Images of perfectly proportioned, wrinkle-free faces plaster billboards and magazines worldwide. While we all know the image many media outlets project is far from reality, we still insist on doing everything in our power to look like the ageless faces we see. True beauty is not airbrushed beyond recognition. It encompasses our personality and allows our best features to shine through. That is why it’s so important to see wrinkles as a symbol of maturity, femininity and most importantly, a realistic form of beauty. Nothing radiates beauty more than confidence and by learning to love yourself, you will be empowered by a self-assurance that allows you to tackle anything life may throw your way.

Importance of self-esteem

We are often told that young women and teenage girls are particularly vulnerable to body image issues and low self-esteem. However, as we age, it becomes important to realise that self-esteem is something that follows us through life and poor body image can effect anyone, regardless of age. “Amid all the challenges of raising families and juggling careers and relationship demands, women often put their own wellbeing last. This puts them at a greater risk of developing more serious mental health concerns such as depression, anxiety or an Eating Disorder,” says Watts. “It’s important that regardless of age, someone seeks help as soon as possible, because everyone deserves to feel good about themselves and their bodies.”

Just like a teenager will feel anxious about the changes their body goes through in puberty, older women can show concern at the subtle changes that happen to their appearance as they age. “Women are very good at being critical of themselves and focusing on all the things they aren’t. Too often, women determine their self worth based on their looks, size, weight and body shape,” says Watts. “When women can learn to like, love, accept and respect themselves, they are able to enjoy all aspects of their lives and will also be much better equipped to handle life’s challenges.”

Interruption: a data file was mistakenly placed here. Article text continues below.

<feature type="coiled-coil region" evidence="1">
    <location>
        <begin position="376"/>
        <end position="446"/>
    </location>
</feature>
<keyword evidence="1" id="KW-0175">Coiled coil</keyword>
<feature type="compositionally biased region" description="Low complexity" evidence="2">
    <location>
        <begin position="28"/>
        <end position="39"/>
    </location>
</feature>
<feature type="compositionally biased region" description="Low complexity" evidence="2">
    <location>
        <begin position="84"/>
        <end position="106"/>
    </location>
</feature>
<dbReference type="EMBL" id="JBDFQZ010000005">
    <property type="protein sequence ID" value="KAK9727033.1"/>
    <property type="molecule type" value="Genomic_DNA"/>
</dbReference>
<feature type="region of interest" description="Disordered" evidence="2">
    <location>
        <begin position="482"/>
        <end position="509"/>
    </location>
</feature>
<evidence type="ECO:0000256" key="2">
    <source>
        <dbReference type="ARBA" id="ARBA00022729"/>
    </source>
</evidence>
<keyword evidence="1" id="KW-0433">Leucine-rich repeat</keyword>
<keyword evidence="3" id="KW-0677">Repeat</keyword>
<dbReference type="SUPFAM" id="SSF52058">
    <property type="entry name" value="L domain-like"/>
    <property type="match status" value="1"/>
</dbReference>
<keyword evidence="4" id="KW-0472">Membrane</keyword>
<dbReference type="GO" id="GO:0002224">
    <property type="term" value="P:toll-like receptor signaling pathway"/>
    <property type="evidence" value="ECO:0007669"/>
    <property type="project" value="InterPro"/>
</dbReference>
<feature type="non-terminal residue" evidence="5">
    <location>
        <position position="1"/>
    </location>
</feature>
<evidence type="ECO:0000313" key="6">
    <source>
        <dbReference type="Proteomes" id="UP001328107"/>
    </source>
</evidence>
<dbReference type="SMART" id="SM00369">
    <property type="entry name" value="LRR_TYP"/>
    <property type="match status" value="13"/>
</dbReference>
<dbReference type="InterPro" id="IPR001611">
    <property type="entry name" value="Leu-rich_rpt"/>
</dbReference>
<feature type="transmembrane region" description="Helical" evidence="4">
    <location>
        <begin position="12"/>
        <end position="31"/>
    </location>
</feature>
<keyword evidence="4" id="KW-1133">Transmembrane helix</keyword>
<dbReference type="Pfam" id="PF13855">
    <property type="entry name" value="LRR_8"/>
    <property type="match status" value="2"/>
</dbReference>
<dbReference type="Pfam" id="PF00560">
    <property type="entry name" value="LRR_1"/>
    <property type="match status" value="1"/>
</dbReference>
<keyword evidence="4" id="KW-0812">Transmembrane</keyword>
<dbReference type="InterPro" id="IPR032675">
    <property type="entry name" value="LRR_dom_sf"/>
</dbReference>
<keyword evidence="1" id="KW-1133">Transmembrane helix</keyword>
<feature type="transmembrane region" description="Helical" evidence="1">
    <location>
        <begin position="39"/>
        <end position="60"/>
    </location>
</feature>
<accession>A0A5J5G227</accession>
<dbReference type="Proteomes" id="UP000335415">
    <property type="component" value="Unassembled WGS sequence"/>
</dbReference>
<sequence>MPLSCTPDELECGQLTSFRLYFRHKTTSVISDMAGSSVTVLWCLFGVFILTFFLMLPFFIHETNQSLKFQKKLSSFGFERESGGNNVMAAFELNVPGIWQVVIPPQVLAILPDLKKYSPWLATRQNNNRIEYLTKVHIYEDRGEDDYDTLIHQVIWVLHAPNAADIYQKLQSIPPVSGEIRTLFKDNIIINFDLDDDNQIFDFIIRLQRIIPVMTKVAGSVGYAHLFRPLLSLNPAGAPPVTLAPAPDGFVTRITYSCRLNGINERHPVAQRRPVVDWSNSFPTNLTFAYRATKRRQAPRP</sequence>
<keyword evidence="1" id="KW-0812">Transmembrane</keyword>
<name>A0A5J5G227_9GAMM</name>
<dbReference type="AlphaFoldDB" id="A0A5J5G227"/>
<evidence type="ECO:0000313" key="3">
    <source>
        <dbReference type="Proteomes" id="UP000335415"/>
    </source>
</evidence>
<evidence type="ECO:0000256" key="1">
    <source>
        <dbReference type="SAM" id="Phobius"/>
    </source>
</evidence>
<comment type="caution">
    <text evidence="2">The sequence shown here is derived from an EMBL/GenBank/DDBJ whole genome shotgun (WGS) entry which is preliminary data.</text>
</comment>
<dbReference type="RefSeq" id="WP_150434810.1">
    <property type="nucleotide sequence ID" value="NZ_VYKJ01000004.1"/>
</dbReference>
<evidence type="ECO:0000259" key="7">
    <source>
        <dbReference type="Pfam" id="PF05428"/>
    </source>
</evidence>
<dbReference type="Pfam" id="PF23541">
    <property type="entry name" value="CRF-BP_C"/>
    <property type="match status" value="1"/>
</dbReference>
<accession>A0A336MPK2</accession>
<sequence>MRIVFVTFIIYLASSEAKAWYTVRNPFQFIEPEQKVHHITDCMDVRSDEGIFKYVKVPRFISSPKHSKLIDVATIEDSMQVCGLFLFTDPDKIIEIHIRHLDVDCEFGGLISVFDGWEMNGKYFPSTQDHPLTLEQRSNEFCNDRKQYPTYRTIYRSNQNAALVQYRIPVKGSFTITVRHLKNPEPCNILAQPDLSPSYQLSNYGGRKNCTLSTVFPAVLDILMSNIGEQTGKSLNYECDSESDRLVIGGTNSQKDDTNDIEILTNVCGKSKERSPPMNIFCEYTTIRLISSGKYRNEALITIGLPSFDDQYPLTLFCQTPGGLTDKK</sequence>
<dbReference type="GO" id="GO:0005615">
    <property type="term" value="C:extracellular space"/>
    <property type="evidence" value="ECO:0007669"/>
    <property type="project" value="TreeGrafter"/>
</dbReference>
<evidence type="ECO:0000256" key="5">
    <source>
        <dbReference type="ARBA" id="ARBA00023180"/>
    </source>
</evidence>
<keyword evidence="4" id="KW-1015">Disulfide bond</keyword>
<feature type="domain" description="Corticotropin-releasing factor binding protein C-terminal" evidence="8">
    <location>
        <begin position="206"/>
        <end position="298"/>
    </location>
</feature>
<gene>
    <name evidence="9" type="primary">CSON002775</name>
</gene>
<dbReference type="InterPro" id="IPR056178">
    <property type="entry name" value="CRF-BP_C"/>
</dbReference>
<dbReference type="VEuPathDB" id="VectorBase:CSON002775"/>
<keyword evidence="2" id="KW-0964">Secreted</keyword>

It is important not to use the opinion of others to guide your perception of yourself. Whether this is the media or your peers, you must first be able to love yourself and accept any perceived flaws unconditionally. Rather than viewing your body for what it looks like, appreciate it for what it can do and what it has done for you throughout your life. Whether it be giving birth or overcoming illness, the body is an amazing machine that has gotten you to where you are today. Just like any other machine, wear and tear will show over time. Accept these changes as evidence of a long and prosperous life – signposts of a journey – and look forward to the moments still to come.

“Rather than working on avoiding wrinkles and aging, women should focus their energy into keeping their body and mind healthy,” says Watts. “If they can work on appreciating their body for what it has done, can do and will do in the future, they will be able to see their age and appearance as a remarkable and beautiful thing.”

Remember, living a life constantly worrying about what you look like is not a fulfilling one. Enjoy the more important things, such as friends, family and – most importantly – love and laughter!